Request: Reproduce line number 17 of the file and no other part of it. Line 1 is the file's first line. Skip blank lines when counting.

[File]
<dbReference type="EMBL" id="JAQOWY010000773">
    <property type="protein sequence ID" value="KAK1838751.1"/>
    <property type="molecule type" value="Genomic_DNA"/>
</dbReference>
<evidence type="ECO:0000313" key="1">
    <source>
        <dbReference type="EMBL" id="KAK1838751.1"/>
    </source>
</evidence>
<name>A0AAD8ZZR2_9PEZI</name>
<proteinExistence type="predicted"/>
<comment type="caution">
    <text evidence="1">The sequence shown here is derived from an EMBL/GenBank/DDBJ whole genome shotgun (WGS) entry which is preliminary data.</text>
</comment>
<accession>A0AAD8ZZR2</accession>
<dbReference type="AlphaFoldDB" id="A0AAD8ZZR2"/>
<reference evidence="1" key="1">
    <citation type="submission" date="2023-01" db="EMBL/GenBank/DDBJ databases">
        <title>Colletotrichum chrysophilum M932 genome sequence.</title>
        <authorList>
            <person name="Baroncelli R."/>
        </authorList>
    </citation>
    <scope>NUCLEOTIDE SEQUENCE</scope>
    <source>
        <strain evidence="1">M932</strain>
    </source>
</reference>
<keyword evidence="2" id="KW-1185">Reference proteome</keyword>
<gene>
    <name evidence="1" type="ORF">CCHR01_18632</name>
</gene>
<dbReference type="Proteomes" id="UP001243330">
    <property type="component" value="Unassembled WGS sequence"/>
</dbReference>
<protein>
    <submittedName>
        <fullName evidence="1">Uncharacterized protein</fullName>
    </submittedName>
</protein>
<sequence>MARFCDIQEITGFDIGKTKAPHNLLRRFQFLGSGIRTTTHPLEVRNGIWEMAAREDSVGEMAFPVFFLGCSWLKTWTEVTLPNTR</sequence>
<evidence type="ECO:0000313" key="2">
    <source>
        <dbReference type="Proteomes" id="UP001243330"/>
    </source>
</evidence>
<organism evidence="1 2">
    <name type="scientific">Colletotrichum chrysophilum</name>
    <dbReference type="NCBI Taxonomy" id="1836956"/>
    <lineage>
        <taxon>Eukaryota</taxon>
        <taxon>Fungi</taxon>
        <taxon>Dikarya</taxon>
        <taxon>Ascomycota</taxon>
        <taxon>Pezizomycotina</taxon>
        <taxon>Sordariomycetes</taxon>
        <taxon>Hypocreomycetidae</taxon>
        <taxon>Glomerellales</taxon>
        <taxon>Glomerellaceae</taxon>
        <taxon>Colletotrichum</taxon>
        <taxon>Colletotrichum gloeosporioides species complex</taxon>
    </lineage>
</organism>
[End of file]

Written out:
<reference evidence="1" key="1">